The ‘Muslim Schindler’: Remembering Abdol-Hossein Sardari.
Have you heard of the “Muslim Schindler” who risked his life to save Iranian Jews in Paris during the Second World War? No? Neither had I, until a few months ago.
Abdol-Hossein Sardari unexpectedly found himself in charge of Iran’s diplomatic mission in Paris during the German occupation of France. A lawyer by training, he used his negotiating skills to try to persuade the Nazis’ experts on racial purity that the 150 or so Iranian Jews living in the city in 1940 were assimilated to non-Jewish - and “Aryan” - Persians through history, culture and intermarriage. At the same time, the dapper diplomat quietly began to issue new-style Iranian passports to Jews, making it easier for them to flee France.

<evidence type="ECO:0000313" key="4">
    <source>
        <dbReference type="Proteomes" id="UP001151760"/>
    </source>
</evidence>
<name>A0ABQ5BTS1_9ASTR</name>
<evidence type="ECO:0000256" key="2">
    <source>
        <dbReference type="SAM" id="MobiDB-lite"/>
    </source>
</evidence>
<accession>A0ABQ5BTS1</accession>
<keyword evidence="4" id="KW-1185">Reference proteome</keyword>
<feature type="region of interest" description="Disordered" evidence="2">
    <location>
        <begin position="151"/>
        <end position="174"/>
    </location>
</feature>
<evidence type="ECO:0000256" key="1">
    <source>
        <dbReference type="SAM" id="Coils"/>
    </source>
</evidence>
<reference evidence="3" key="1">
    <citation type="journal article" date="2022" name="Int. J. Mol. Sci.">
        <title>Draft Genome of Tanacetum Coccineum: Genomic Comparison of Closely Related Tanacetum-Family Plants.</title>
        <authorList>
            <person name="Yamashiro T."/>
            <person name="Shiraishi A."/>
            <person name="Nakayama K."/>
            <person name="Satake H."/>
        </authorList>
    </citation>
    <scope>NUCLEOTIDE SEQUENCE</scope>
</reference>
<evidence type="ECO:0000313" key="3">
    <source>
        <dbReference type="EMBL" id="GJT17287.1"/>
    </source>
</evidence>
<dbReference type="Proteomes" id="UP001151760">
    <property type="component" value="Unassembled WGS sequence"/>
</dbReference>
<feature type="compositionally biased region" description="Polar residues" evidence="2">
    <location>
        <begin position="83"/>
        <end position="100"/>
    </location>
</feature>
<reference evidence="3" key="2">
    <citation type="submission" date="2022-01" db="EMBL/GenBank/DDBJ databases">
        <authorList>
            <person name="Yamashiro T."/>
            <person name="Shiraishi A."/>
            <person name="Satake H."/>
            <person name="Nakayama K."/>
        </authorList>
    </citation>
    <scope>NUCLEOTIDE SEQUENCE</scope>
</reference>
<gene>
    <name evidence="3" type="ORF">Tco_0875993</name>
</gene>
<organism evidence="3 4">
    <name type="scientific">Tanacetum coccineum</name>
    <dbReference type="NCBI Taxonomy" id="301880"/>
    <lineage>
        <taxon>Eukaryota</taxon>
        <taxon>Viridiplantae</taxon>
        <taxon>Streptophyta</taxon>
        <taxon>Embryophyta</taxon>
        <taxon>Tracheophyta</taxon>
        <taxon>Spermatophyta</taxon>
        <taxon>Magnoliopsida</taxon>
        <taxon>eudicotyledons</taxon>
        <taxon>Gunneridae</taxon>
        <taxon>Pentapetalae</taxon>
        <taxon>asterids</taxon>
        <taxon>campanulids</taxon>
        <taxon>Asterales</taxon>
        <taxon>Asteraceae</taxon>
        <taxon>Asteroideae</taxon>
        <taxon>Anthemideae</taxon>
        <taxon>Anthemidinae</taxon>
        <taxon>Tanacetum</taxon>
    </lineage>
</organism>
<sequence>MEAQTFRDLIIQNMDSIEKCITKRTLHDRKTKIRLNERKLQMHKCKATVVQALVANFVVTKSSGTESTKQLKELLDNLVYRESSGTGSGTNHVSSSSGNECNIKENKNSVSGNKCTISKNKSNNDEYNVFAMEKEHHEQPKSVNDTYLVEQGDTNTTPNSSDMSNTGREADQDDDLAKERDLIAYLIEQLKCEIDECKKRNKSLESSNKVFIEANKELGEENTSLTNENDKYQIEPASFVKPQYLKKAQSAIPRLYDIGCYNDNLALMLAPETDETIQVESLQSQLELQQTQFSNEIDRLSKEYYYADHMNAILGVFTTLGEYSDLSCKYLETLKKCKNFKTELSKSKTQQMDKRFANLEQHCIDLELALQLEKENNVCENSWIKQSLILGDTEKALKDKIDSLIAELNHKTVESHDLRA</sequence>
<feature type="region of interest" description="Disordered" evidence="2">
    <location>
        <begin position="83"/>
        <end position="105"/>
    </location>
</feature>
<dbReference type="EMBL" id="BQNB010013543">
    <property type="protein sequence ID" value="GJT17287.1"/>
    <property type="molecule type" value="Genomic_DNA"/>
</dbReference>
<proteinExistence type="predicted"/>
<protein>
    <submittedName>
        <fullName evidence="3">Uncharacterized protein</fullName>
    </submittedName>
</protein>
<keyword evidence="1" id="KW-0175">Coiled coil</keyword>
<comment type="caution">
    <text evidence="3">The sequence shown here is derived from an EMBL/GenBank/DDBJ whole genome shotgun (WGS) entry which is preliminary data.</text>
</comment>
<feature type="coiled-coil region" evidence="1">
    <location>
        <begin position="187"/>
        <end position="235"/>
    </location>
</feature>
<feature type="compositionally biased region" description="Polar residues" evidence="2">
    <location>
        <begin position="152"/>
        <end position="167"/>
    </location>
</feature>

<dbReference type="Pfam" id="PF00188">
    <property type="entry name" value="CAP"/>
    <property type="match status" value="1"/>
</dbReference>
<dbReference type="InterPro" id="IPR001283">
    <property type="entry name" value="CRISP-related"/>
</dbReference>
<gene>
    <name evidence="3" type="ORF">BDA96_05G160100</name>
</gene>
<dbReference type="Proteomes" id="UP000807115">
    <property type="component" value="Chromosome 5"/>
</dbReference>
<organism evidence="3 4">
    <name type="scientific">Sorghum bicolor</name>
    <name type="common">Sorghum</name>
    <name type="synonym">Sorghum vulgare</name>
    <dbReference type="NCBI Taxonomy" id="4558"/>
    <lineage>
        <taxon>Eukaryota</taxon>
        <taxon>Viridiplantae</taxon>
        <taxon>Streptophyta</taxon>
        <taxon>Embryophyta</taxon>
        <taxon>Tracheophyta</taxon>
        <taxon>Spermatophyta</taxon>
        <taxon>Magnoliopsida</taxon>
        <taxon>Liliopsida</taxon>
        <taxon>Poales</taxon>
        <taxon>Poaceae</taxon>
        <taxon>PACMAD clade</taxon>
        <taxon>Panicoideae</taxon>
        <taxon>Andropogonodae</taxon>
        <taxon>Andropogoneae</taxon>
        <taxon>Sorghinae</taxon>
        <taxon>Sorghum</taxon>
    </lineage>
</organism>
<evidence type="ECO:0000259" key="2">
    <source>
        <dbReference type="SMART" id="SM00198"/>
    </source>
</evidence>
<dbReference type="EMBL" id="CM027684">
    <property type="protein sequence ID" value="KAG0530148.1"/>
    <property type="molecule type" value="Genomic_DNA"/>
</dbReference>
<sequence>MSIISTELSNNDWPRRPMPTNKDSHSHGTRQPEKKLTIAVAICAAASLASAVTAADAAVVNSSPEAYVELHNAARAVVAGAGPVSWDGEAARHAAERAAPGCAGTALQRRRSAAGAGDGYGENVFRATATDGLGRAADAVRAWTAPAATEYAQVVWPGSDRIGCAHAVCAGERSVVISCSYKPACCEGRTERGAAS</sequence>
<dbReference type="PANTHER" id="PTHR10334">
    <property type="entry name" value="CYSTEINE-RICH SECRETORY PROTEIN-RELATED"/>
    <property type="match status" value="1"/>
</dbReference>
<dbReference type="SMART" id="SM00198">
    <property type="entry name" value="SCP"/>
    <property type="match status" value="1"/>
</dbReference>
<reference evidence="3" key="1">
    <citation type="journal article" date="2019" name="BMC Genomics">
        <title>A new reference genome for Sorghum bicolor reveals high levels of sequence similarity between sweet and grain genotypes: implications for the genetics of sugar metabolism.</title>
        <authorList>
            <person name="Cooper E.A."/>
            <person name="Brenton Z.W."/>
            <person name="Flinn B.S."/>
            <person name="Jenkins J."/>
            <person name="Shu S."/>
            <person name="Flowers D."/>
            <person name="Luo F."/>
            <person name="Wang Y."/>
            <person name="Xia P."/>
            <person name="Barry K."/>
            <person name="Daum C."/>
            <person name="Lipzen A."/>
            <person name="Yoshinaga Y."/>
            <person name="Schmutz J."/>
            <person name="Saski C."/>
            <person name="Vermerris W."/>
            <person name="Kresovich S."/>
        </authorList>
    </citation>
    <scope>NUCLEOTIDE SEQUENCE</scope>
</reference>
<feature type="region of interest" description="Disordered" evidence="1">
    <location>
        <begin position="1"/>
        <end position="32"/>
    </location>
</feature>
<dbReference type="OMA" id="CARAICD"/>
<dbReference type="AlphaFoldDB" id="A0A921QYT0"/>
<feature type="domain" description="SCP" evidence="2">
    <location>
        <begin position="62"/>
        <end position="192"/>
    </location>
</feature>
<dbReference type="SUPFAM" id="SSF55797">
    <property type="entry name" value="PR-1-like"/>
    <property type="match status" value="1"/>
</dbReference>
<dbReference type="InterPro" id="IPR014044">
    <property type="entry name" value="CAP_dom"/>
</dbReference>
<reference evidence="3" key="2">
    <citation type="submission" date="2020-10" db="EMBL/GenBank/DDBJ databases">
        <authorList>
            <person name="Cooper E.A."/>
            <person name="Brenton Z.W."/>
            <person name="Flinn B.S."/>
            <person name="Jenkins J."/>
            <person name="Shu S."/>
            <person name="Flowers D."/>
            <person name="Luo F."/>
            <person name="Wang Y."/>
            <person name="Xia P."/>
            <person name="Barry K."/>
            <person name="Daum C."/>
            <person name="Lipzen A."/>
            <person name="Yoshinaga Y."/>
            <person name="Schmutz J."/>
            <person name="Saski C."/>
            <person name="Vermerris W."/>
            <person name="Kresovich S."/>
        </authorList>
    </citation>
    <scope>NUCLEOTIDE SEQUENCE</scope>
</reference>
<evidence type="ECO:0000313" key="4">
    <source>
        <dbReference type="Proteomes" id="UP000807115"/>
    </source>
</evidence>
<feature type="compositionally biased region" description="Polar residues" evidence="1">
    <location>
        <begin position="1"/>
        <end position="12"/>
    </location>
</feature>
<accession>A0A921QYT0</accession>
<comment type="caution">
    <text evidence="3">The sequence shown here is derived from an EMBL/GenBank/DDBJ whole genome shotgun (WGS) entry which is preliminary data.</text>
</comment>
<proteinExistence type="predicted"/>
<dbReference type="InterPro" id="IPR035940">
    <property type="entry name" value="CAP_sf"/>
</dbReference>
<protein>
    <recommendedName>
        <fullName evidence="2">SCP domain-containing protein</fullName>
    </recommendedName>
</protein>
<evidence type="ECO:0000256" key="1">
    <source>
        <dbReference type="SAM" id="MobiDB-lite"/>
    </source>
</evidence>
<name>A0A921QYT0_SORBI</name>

Even though he was stripped of his diplomatic immunity and ordered to return to Tehran after Iran signed a treaty with the Allies in 1941, he stayed on in France to help Jews, and not just Iranian Jews, escape the Holocaust. In his 2011 book In the Lion’s Shadow, Fariborz Mokhtari estimates that there were between 500 and 1,000 blank passports in Sardari’s safe. If each of them was issued to a family of two or even three, “this could have saved over 2,000”.